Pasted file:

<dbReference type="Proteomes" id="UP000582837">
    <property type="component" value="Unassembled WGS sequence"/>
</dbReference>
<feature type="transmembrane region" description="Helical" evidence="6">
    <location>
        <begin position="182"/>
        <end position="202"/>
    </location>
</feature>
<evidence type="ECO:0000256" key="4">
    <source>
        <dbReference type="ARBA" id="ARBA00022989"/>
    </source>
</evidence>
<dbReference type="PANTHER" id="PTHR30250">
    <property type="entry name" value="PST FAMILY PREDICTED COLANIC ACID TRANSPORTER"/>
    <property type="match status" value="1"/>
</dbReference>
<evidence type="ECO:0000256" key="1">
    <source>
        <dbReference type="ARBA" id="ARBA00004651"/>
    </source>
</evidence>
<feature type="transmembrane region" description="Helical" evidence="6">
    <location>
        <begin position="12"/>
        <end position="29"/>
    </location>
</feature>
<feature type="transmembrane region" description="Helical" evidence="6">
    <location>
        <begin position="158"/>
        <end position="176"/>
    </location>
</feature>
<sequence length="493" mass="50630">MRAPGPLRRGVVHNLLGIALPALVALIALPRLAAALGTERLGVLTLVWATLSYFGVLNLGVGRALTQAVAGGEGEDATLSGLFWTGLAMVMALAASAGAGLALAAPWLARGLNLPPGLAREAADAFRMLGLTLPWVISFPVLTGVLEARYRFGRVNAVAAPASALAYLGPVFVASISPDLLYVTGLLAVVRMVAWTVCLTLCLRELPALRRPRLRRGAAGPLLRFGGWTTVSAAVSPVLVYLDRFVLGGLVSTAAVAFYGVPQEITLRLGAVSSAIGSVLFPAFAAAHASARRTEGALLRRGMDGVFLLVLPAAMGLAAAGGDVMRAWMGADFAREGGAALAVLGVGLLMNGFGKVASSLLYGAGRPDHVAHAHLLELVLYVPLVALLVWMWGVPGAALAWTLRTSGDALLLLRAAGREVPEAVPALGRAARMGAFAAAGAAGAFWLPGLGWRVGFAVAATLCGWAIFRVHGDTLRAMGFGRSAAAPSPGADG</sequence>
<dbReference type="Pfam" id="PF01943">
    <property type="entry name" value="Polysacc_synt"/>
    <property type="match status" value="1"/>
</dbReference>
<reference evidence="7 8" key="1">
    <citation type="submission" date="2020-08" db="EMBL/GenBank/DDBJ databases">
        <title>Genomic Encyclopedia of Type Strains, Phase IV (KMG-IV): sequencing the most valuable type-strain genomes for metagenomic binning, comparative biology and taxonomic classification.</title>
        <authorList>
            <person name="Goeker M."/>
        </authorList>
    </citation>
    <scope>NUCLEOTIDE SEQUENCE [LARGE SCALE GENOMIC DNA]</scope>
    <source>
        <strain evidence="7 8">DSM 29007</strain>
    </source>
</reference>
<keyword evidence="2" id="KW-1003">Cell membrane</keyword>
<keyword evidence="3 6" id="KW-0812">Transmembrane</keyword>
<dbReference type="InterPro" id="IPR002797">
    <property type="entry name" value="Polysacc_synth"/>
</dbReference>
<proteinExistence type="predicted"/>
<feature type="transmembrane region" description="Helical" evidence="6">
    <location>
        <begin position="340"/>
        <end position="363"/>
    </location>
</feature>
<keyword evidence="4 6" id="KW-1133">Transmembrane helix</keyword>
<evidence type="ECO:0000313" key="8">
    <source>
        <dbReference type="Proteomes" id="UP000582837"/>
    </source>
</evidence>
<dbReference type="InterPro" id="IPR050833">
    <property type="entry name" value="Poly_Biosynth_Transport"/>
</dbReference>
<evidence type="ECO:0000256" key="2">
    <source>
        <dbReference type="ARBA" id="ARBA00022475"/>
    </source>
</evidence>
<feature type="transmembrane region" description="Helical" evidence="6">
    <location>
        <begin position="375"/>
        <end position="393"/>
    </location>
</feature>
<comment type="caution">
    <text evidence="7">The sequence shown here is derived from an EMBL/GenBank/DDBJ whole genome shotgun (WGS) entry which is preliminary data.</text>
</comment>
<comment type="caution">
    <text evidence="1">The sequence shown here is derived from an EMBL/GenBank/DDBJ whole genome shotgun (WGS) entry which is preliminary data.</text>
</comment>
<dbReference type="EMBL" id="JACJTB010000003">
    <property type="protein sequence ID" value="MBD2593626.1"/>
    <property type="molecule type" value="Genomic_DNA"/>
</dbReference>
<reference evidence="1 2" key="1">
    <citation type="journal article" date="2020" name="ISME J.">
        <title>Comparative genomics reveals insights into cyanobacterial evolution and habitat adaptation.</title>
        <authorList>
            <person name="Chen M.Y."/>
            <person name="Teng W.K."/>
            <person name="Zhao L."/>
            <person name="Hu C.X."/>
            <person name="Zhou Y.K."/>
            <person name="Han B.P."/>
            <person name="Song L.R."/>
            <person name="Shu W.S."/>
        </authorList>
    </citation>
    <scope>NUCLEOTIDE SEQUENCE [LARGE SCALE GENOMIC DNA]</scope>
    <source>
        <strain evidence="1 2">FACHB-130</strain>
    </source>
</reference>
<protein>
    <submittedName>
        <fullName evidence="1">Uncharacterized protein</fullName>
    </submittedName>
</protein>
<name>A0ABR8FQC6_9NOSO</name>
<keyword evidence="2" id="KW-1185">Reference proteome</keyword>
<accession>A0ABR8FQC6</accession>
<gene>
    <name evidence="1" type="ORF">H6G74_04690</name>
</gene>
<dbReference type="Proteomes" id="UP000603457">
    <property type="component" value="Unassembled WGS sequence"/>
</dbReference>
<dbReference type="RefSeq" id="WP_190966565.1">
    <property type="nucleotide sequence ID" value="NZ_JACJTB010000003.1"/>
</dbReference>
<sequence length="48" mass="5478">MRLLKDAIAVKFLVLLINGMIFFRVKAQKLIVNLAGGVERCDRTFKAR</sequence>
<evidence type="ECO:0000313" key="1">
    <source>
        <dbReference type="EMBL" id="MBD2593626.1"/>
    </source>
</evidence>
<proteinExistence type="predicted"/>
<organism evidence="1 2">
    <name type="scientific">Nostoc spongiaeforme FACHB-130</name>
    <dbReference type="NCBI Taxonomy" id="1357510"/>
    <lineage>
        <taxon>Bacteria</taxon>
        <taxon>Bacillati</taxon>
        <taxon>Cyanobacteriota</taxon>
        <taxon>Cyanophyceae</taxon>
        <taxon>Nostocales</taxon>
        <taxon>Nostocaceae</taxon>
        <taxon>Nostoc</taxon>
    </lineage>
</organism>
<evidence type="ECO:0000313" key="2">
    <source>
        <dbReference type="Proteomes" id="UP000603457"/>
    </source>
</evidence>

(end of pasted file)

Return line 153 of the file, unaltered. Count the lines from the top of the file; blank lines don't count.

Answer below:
        <dbReference type="Proteomes" id="UP000603457"/>